U.N. Inspectors Corroborate Netanyahu’s Charges on Iran Secret Weapons Program

A flag with the logo of the International Atomic Energy Agency (IAEA) flutters in front of their headquarters in Vienna. (Reuters/Lisi Niesner)

An inspection conducted by the U.N.’s nuclear watchdog has corroborated charges made by Israeli Prime Minister Binyamin Netanyahu that Iran had been pursuing a nuclear weapon at a site in Tehran.

International Atomic Energy Agency inspectors found evidence of radioactive material at the facility in question during a March visit there, according to Channel 13 news.

The inspectors took ground samples to detect any radioactive material. They are now preparing a report on their findings.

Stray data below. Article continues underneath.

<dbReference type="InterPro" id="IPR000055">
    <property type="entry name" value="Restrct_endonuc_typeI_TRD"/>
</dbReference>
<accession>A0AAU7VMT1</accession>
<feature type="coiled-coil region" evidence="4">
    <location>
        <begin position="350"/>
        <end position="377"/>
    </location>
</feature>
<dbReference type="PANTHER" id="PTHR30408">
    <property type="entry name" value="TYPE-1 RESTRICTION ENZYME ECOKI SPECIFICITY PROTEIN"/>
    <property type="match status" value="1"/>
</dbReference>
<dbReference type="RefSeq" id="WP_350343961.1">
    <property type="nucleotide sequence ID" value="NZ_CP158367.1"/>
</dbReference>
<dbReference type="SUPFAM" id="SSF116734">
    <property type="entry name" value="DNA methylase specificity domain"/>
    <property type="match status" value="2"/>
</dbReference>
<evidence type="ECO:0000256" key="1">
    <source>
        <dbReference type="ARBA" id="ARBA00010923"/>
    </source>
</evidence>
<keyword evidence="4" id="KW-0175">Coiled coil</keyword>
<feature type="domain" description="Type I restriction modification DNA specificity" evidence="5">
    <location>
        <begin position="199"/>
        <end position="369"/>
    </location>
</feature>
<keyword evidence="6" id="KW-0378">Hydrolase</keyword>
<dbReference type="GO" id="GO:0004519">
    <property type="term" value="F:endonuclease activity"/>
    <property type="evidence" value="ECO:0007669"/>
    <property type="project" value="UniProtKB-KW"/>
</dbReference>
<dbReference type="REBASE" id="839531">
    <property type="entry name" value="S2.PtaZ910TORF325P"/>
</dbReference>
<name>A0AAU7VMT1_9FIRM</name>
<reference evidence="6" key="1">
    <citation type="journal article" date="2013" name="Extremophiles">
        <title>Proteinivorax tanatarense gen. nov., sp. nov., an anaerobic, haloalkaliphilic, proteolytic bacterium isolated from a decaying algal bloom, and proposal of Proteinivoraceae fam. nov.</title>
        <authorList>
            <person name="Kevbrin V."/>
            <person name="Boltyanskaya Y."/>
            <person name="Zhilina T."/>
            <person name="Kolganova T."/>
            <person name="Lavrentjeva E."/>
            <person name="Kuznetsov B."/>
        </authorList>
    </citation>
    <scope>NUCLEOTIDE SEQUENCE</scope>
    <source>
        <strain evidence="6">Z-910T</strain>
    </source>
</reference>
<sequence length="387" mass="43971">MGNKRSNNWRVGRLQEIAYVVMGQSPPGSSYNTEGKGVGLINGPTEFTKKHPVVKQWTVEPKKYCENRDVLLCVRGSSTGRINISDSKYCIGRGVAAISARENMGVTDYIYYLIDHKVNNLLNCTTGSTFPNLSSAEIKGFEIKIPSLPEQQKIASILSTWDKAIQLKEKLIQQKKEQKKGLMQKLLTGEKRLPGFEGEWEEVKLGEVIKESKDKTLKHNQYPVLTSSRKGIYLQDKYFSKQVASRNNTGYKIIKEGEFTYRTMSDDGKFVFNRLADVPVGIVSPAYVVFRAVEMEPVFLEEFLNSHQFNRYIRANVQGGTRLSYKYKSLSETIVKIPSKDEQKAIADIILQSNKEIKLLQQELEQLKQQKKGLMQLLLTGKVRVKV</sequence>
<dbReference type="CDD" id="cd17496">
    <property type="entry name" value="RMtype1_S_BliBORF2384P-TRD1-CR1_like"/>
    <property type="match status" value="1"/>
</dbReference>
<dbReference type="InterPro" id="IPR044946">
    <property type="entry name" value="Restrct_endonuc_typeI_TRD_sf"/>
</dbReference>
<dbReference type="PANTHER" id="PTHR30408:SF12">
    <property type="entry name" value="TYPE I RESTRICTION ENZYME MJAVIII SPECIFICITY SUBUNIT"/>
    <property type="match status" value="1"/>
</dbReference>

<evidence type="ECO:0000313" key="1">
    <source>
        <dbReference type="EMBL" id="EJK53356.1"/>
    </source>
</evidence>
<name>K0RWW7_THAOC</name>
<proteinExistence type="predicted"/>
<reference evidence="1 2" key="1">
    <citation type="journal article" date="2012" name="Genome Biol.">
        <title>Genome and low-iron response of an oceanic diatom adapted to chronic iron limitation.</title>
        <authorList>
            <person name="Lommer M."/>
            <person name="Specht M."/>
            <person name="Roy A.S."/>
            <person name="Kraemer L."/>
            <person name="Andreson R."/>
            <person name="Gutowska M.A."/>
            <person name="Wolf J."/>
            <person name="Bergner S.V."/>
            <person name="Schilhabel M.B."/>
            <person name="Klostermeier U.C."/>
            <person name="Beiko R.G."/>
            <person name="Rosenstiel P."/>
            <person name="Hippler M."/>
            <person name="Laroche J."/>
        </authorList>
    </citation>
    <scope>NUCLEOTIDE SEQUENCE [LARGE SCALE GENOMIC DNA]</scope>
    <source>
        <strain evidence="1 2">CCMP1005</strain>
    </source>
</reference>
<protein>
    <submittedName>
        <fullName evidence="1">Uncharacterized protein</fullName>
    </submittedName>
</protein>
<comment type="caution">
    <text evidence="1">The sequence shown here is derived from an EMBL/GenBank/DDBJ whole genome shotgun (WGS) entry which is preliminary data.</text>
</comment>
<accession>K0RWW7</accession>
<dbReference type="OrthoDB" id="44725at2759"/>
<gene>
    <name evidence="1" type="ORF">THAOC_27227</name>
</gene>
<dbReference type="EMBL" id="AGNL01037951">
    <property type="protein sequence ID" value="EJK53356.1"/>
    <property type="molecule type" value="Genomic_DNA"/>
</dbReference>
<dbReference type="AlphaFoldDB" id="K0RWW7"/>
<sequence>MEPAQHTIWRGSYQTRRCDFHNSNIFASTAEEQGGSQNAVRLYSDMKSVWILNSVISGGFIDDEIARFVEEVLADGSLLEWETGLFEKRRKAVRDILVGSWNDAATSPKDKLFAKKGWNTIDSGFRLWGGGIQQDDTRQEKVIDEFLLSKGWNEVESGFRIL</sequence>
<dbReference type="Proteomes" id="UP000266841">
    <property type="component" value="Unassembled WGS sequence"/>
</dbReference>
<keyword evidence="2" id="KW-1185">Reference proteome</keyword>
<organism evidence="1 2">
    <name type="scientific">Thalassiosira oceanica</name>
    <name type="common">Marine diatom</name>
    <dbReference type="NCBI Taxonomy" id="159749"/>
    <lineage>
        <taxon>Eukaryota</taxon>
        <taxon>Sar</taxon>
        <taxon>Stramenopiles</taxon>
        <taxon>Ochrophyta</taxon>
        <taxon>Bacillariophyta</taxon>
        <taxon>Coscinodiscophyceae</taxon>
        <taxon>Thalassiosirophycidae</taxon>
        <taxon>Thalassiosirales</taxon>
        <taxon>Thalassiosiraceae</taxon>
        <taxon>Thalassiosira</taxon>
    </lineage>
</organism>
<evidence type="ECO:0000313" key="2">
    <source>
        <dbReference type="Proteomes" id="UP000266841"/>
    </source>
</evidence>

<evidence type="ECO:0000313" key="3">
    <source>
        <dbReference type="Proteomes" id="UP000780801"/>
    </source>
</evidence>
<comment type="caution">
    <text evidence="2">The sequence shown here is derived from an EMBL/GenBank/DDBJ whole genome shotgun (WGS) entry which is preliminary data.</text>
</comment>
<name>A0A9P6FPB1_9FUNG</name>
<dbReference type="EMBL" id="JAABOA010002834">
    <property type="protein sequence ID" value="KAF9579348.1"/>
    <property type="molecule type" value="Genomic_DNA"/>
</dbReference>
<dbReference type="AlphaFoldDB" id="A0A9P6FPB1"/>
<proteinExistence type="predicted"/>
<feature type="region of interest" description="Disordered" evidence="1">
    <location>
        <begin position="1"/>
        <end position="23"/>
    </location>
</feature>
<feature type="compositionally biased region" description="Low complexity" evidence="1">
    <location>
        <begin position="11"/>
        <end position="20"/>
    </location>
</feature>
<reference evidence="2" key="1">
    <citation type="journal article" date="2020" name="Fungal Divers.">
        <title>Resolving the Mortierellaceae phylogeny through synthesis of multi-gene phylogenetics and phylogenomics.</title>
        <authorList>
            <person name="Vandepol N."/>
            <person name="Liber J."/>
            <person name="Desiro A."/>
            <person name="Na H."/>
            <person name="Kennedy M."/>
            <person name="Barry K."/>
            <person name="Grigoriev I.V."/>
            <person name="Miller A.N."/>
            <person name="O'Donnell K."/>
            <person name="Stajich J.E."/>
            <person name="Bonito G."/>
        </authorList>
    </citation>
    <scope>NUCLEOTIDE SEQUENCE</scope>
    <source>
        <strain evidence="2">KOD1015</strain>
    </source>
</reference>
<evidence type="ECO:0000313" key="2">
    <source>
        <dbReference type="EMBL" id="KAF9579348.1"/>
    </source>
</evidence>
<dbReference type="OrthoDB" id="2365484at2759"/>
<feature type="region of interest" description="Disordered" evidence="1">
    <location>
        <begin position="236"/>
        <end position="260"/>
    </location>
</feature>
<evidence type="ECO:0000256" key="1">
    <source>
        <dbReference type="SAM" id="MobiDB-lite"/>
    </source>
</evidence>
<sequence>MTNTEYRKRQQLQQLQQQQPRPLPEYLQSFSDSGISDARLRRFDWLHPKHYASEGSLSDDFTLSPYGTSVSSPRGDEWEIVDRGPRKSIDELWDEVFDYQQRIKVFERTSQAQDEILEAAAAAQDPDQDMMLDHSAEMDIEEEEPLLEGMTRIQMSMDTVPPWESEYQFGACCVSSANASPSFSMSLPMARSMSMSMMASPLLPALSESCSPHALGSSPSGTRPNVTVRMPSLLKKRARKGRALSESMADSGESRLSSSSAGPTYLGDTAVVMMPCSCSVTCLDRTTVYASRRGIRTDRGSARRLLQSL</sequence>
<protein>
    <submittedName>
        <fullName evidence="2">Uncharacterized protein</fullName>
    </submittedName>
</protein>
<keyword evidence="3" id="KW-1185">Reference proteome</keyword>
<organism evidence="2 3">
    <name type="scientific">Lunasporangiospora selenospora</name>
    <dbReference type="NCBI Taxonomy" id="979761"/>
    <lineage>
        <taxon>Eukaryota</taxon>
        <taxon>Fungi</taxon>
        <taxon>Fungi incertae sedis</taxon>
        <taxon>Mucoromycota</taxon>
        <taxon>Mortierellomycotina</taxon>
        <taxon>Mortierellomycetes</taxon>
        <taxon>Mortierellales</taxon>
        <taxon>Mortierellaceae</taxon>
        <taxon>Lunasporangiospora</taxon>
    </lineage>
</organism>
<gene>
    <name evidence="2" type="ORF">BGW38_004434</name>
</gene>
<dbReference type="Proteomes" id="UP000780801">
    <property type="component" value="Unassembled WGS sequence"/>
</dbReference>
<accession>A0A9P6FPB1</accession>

Quoting unnamed Israeli officials, the news network said the samples tested positive and that extensive evidence of radioactive material was found, indicating Iran stored nuclear materials there that it did not report to the IAEA, as Netanyahu said in a speech at the United Nations in September.

He said the facility “was used for “storing massive amounts of equipment and material from Iran’s secret weapons program.” Iran insisted it wasn’t hiding anything, its state media claiming the warehouse was a recycling facility for scrap metal.

The Channel 13 report noted that “the storing of radioactive material in a secret facility without informing the IAEA is a breach of the Treaty on the Non-Proliferation of Nuclear Weapons [NPT], to which Iran is a signatory.”

Israel and the U.S. reportedly are anticipating that the IAEA will soon issue a report on the findings. Inclusion of the U.S. in the report suggests that Washington is also aware of the development.


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